The gable was painted (in magnolia!) after 1987.   I had assumed the wall on the flat roof area looked ugly because they used inappropriate materials.  A closer look suggests they made a lot of effort to use hand made bricks and to match the gable.  The wall only looks ugly now because the gable was painted later emphasising the flat roof extension.

The wall in front of the flat roof extension has a bend in it directly below the window.  The bricks to the left are a different colour.   I’ve not figured out yet whether the bricks are part of the extension visible in the first photo, or if they are part of the garden wall that may have replaced it.

An Edwardian Facade

Colin from hosted a photo evening at the village hall a few weeks ago.   He has collected a huge number of old photos of Blunham, some of which you can see on his past and present page.   There were many photos of the Salutation that I hadn’t seen before and Colin has sent them to me.  Many many thanks!

The Salutation is (or mostly was) a very old building.   The first landlord occupied the place in 1646 according to Bill Exley’s research and the local council records. It appears to have started off as a timber framed building with 2 rooms upstairs and 2 rooms downstairs. It was extensively rebuilt, mostly by Victorians and Edwardians between 1850 and 1910, and now the only structure that might be original is in the left side of the house furthest from the church.  Another original beam might have migrated to the later barn – there is a weird 17th or 18th century beam failing to support the 19th century barn roof.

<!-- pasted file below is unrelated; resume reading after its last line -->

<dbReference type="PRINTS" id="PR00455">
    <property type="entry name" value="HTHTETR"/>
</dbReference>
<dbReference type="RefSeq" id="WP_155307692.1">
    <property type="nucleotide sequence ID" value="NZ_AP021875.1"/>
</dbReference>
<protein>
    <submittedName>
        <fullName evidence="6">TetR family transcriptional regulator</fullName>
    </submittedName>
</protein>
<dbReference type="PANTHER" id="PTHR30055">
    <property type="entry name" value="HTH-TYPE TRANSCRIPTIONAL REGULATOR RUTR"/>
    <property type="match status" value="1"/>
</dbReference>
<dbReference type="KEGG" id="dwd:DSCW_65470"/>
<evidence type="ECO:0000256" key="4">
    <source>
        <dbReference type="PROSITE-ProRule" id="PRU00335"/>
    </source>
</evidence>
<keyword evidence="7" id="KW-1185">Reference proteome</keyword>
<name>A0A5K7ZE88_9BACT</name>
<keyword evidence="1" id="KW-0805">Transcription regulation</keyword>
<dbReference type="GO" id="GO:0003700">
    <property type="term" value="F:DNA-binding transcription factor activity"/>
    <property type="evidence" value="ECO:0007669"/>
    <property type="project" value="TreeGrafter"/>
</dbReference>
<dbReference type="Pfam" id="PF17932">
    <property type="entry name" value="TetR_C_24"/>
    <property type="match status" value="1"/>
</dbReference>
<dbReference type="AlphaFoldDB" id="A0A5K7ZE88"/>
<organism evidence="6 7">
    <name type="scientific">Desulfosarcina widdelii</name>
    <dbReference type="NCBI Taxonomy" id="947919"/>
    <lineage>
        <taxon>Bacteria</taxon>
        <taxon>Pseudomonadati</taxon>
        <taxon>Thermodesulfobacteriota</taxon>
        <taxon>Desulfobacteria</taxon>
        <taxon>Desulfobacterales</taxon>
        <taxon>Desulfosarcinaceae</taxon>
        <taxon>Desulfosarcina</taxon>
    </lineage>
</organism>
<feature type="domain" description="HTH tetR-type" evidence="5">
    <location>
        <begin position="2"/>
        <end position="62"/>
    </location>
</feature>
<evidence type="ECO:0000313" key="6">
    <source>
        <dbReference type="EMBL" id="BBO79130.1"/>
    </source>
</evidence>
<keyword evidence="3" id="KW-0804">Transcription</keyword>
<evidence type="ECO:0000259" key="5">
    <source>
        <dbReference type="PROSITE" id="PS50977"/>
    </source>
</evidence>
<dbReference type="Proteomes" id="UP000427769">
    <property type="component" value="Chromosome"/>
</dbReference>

By “circa 1906” the building had already been much modified.  It had been extended backwards and a single story pitched roof extension added to the end closest to the church. The windows are lower closest to the church because the Victorians (presumably) added an attic room in on that side.


Here is a new (to me) photo that was probably taken shortly after 1910.   The building has been extended upwards and towards the church, the previous extension removed, and the “tudor revival” front added outside the original structure.  The Horseshoes pub has the same curtains in both photos, and other buildings haven’t changed much.


By the ‘1950s’ the shop had been rebuilt and all the houses on the other side of the road demolished.  A flat roof toilet block had been added on the church side of the Salutation.  Here is a similar view in 2014 when a house is being built next door.   I’ve added a date to help future historians.


I had assumed the current façade was built in around 1925 as the council note that “In 1927 the place was valued under the 1925 Rating Valuation Act – the valuer noted that it had a low rent because house was rebuilt when Tenant was in”.  Cross referencing with Colin’s page the tenant was “Wm. Thom. Davey” who was there between 1910 and 1933.